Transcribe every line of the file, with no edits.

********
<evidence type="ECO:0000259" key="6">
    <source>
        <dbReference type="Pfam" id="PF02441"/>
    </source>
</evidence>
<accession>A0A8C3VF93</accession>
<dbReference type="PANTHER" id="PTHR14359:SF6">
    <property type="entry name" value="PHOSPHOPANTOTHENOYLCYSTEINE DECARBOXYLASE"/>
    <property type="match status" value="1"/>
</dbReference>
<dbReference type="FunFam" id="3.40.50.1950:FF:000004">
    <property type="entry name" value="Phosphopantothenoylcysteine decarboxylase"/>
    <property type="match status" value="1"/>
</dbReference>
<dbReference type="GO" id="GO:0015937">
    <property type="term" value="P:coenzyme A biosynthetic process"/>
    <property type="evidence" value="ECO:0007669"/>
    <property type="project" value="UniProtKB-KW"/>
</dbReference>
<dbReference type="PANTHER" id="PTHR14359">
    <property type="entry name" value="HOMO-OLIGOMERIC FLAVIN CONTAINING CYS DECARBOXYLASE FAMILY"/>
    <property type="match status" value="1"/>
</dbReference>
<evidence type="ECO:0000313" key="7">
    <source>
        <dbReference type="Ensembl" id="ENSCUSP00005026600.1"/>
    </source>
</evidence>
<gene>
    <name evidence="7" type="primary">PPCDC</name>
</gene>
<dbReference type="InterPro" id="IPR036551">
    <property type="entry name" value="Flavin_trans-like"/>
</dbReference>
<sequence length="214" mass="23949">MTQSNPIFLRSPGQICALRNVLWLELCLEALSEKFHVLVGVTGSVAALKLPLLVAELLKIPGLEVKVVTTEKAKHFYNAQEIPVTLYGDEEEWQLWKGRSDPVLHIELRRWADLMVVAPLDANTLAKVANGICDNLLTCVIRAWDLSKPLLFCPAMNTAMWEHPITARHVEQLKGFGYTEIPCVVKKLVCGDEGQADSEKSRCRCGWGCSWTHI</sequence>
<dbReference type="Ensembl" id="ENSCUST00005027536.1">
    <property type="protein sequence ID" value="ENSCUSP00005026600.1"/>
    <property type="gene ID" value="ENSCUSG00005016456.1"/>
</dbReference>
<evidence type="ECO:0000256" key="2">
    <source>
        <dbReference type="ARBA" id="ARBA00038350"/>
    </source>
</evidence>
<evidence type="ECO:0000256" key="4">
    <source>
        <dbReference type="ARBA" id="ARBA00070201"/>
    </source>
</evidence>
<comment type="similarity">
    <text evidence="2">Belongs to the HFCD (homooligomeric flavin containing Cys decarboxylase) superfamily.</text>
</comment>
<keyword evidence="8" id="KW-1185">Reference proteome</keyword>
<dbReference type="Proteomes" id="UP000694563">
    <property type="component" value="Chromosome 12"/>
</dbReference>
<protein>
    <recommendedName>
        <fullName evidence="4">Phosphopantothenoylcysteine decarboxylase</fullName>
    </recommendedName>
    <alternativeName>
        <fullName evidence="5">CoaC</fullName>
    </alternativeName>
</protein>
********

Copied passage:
<evidence type="ECO:0000259" key="6">
    <source>
        <dbReference type="Pfam" id="PF02441"/>
    </source>
</evidence>
<accession>A0A8C3VF93</accession>
<dbReference type="PANTHER" id="PTHR14359:SF6">
    <property type="entry name" value="PHOSPHOPANTOTHENOYLCYSTEINE DECARBOXYLASE"/>
    <property type="match status" value="1"/>
</dbReference>
<dbReference type="FunFam" id="3.40.50.1950:FF:000004">
    <property type="entry name" value="Phosphopantothenoylcysteine decarboxylase"/>
    <property type="match status" value="1"/>
</dbReference>
<dbReference type="GO" id="GO:0015937">
    <property type="term" value="P:coenzyme A biosynthetic process"/>
    <property type="evidence" value="ECO:0007669"/>
    <property type="project" value="UniProtKB-KW"/>
</dbReference>
<dbReference type="PANTHER" id="PTHR14359">
    <property type="entry name" value="HOMO-OLIGOMERIC FLAVIN CONTAINING CYS DECARBOXYLASE FAMILY"/>
    <property type="match status" value="1"/>
</dbReference>
<evidence type="ECO:0000313" key="7">
    <source>
        <dbReference type="Ensembl" id="ENSCUSP00005026600.1"/>
    </source>
</evidence>
<gene>
    <name evidence="7" type="primary">PPCDC</name>
</gene>
<dbReference type="InterPro" id="IPR036551">
    <property type="entry name" value="Flavin_trans-like"/>
</dbReference>
<sequence length="214" mass="23949">MTQSNPIFLRSPGQICALRNVLWLELCLEALSEKFHVLVGVTGSVAALKLPLLVAELLKIPGLEVKVVTTEKAKHFYNAQEIPVTLYGDEEEWQLWKGRSDPVLHIELRRWADLMVVAPLDANTLAKVANGICDNLLTCVIRAWDLSKPLLFCPAMNTAMWEHPITARHVEQLKGFGYTEIPCVVKKLVCGDEGQADSEKSRCRCGWGCSWTHI</sequence>
<dbReference type="Ensembl" id="ENSCUST00005027536.1">
    <property type="protein sequence ID" value="ENSCUSP00005026600.1"/>
    <property type="gene ID" value="ENSCUSG00005016456.1"/>
</dbReference>
<evidence type="ECO:0000256" key="2">
    <source>
        <dbReference type="ARBA" id="ARBA00038350"/>
    </source>
</evidence>
<evidence type="ECO:0000256" key="4">
    <source>
        <dbReference type="ARBA" id="ARBA00070201"/>
    </source>
</evidence>
<comment type="similarity">
    <text evidence="2">Belongs to the HFCD (homooligomeric flavin containing Cys decarboxylase) superfamily.</text>
</comment>
<keyword evidence="8" id="KW-1185">Reference proteome</keyword>
<dbReference type="Proteomes" id="UP000694563">
    <property type="component" value="Chromosome 12"/>
</dbReference>
<protein>
    <recommendedName>
        <fullName evidence="4">Phosphopantothenoylcysteine decarboxylase</fullName>
    </recommendedName>
    <alternativeName>
        <fullName evidence="5">CoaC</fullName>
    </alternativeName>
</protein>